We, undisciplined in discernment of the inward, knowing nothing of it, run after the outer, never understanding that it is the inner which stirs us; we are [like] one who sees his own reflection but not realizing whence it comes goes in pursuit of it.

If the notion of formal cause is obsolete, then the affi rmation that is based on this
notion is also obsolete. If one must “give up” this notion, it is necessary, whether one
wants to or not, to give up as well this assertion, just as we gave up the astronomical
hypothesis of Ptolemy that wasn’t a true conception, conformed to reality, but merely
a practical representation that gave a provisional classifi cation to the phenomena that
had been observed up to that time. To give up the notion of formal cause, or of what constitutes a thing formally, would
be to give up the notion of essence and the fi rst principles that suppose this notion. It
would be to fall into relativism, and the teaching Church herself would fall into it, if it
wanted to follow this road which her discernment stops her from taking

Awesome is the man who conceals the greatness of his labor by self-reproach; at such a man the angels marvel.

I always have for you the highest esteem and regard.

The first object of human association [is] the full improvement of their condition.

The poet is not changing external politics but is reclaiming imagination... We ought not underestimate the power of the poet.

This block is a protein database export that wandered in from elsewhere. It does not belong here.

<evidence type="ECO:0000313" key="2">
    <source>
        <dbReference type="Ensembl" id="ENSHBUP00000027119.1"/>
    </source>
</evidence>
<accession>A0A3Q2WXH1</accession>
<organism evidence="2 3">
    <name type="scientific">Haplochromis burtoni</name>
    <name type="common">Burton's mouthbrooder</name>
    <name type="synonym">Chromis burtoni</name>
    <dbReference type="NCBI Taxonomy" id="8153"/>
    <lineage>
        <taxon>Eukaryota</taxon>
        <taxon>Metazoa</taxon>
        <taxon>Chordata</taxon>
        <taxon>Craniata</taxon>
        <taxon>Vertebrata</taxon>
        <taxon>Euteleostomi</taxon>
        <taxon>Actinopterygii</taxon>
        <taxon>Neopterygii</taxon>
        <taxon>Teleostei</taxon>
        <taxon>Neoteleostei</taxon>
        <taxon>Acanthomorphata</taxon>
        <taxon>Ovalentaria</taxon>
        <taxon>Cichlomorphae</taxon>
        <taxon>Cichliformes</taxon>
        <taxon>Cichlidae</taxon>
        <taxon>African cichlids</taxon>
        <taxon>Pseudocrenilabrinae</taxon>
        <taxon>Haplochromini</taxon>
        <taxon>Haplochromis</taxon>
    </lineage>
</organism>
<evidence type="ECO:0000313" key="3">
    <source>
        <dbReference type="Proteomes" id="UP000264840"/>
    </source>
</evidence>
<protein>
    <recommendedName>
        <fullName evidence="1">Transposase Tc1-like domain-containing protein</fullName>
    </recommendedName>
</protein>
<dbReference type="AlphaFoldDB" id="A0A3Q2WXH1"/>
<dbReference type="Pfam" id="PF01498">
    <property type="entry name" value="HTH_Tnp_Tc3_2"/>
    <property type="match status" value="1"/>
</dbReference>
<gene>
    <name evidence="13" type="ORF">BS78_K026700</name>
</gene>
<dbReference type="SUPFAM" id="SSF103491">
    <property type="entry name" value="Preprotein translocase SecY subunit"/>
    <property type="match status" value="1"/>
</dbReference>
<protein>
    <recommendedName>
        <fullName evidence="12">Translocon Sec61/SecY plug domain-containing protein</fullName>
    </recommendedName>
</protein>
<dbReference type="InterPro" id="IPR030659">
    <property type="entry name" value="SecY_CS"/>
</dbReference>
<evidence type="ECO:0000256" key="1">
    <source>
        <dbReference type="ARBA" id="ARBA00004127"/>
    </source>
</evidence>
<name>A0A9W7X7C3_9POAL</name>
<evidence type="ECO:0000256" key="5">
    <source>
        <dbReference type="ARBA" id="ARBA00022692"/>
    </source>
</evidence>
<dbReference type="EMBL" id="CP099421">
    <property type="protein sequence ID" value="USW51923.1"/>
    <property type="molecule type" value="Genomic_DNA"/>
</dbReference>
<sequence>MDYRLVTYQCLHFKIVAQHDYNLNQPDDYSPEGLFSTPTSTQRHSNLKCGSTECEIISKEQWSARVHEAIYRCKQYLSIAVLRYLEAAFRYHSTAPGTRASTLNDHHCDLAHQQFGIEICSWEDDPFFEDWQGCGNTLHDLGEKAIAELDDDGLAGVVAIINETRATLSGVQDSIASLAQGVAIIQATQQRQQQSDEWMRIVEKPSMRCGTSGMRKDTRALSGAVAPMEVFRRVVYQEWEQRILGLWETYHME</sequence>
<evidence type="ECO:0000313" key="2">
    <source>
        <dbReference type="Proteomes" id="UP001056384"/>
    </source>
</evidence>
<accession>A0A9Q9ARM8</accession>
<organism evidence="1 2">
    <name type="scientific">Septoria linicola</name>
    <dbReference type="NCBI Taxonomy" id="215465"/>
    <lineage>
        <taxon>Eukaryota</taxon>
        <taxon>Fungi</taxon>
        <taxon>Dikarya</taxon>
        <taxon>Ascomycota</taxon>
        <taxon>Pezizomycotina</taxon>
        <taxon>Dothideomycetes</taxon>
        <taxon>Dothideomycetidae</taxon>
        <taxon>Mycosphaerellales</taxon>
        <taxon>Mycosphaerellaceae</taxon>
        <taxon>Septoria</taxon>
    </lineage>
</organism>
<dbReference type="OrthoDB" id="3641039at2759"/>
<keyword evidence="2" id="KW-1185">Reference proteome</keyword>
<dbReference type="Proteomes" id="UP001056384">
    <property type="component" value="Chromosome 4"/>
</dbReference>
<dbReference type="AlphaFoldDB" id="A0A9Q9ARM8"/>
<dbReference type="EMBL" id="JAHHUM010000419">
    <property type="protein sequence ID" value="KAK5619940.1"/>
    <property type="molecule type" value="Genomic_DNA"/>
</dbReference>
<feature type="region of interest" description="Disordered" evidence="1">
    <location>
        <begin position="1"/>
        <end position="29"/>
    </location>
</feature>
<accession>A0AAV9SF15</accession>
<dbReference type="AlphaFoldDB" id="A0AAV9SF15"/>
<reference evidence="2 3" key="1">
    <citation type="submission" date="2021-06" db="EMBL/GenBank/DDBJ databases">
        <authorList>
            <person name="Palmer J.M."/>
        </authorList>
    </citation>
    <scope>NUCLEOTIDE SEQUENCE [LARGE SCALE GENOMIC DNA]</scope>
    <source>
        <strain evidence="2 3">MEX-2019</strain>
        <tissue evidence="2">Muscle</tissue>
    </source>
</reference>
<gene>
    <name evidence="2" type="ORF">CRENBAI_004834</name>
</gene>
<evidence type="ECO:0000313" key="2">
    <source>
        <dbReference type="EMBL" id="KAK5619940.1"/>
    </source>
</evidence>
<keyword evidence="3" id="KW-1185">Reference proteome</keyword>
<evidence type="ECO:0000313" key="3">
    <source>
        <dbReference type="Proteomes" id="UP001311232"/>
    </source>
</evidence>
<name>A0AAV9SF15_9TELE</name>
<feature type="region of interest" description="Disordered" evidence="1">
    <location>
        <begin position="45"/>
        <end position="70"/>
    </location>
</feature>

But self-renunciation means God-possession, the being possessed by God. Out of utter humility and self-forgetfulness comes the thunder of the prophets, "Thus saith the Lord." High station and low are leveled before Him. Be not fooled by the world's power. Imposing institutions of war and imperialism and greed are wholly vulnerable for they, and we, are forever in the hands of a conquering God. These are not cheap and hasty words. The high and noble adventures of faith can in our truest moments be seen as no adventures at all, but certainties. And if we live in complete humility in God we can smile in patient assurance as we work. Will you be wise enough and humble enough to be little fools of God? For who can finally stay His power? Who can resist His persuading love? Truly says Saint Augustine, "There is something in humility which raiseth the heart upward."

Above, there is abundance of sattva; in the lower order of creation, tamas predominates; in the middle, rajas dominates. Such is creation from Brahma down to a blade of grass.